Tuesday, August 26, 2008

The Consequences of General Convention 2003

At its General Convention held in Minneapolis, Minnesota from July 30 to August 8, 2003, the Episcopal Church (USA) defied the consensus within the Anglican Communion, reached painfully but definitively at the Lambeth Conference of 1998, and embodied in Resolution 1.10 from that Conference, and ratified the election of an openly active homoosexual to the positio9n of Bishop of the Diocese of New Hampshire. Doubtless the delegates who voted to confirm his election believed that they were in the vanguard of social justice, and were setting a worthy example for others in the Communion to emulate.

Time has thus far proved that belief sadly misguided. The consequences of that one decision, as further ratified and confirmed by the bishops of the Church who went ahead with his consecration ceremony in November 2003, defying a collective warning from the Primates of the Anglican Communion, continue to ripple through the Anglican world. The bishop himself has become nothing more than a poster boy for the gay rights movement, and is still not recognized by the Archbishop of Canterbury as a fellow bishop in the Anglican Communion. On that score, and that score alone, the rash gesture by ECUSA failed to bring the rest of the Communion round to its point of view.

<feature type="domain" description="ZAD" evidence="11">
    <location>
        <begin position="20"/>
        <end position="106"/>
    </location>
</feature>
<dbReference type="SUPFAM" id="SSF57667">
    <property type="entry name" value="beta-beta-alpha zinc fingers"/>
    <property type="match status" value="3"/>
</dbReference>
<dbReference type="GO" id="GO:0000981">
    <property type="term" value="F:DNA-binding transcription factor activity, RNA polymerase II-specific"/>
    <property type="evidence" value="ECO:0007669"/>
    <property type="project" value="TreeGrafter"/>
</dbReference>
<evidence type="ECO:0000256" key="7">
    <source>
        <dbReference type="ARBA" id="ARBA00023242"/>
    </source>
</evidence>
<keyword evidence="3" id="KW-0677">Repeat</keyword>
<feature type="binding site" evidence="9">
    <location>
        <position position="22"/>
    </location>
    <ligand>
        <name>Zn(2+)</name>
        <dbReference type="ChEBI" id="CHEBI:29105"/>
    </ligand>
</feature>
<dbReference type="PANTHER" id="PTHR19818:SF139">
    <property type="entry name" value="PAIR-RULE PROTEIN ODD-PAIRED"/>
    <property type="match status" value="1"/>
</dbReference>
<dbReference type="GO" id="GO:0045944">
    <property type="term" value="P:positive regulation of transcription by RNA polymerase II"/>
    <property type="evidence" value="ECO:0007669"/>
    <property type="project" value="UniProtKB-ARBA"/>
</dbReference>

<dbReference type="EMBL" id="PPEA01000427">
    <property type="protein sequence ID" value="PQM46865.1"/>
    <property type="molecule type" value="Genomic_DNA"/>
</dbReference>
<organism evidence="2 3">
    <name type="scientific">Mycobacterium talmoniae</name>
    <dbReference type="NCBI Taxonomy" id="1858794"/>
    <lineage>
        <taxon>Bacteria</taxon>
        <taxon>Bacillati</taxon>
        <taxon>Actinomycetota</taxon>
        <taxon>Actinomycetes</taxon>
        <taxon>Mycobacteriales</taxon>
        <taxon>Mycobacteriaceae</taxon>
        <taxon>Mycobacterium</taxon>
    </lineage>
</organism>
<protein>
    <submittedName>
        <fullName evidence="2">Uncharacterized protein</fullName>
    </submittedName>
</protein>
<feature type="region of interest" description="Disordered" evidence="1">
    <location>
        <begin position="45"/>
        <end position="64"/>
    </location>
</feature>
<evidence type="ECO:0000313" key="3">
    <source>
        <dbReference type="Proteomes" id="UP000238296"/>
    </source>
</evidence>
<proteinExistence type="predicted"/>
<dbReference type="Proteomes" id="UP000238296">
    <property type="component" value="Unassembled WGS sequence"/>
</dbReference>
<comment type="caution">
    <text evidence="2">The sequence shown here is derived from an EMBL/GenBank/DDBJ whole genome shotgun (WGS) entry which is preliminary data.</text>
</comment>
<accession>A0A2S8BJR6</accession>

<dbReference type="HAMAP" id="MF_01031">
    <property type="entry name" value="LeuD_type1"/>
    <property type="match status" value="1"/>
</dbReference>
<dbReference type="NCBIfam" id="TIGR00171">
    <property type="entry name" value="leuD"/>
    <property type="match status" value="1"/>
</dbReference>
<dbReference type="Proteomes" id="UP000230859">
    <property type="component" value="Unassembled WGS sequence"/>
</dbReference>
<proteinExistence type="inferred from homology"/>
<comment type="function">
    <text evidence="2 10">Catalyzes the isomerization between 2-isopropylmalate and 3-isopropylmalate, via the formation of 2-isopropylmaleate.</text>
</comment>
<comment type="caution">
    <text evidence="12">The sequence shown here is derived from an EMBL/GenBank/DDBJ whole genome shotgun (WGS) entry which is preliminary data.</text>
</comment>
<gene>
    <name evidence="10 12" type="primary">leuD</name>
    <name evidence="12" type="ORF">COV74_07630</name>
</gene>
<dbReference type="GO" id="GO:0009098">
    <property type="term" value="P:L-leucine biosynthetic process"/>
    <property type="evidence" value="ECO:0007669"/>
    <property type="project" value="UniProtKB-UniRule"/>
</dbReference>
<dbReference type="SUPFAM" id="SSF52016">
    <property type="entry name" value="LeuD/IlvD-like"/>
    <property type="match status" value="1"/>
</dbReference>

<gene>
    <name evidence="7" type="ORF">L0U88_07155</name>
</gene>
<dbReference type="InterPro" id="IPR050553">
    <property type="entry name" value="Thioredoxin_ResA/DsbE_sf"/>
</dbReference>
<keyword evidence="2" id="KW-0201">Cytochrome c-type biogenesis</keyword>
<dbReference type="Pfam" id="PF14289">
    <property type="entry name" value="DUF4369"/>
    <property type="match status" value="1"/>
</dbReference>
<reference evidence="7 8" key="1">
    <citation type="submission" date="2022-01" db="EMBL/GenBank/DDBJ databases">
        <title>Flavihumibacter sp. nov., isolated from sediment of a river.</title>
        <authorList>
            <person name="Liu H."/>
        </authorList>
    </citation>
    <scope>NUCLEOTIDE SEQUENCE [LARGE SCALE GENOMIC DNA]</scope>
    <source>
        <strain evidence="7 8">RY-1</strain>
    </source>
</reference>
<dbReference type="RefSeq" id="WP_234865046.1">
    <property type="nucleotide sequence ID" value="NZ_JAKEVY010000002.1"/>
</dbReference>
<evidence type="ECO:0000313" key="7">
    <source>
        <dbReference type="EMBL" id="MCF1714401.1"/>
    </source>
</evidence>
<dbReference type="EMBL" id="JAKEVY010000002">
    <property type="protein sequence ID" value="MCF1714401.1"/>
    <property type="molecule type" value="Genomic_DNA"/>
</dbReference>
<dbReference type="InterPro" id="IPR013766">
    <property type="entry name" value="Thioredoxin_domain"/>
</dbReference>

The gay rights movement continues to push forward within America in general, and within ECUSA in particular. In consequence of its decision in 2003, the Church has suffered declining membership, dissension and outright conflict within its ranks, as parishes by the hundreds, and now four entire dioceses, have voted their disapproval by leaving. The Church has added fuel to the flames by vigorously pursuing, under its no-compromise Presiding Bishop, a policy of suing those entities that depart for their bank accounts and property, in another misguided attempt to assert dominion over assets whose value to ECUSA consists for the most part the cash they could bring into its coffers to finance yet more litigation.

On this page are collected posts about many of the sad consequences resulting from that fateful step taken in August 2003. I wish, for the sake of the Church in which I grew up, that they did not have to be chronicled, but someone who is still an Episcopalian needs to keep track, so here they are.

The Consequences of General Convention 2003

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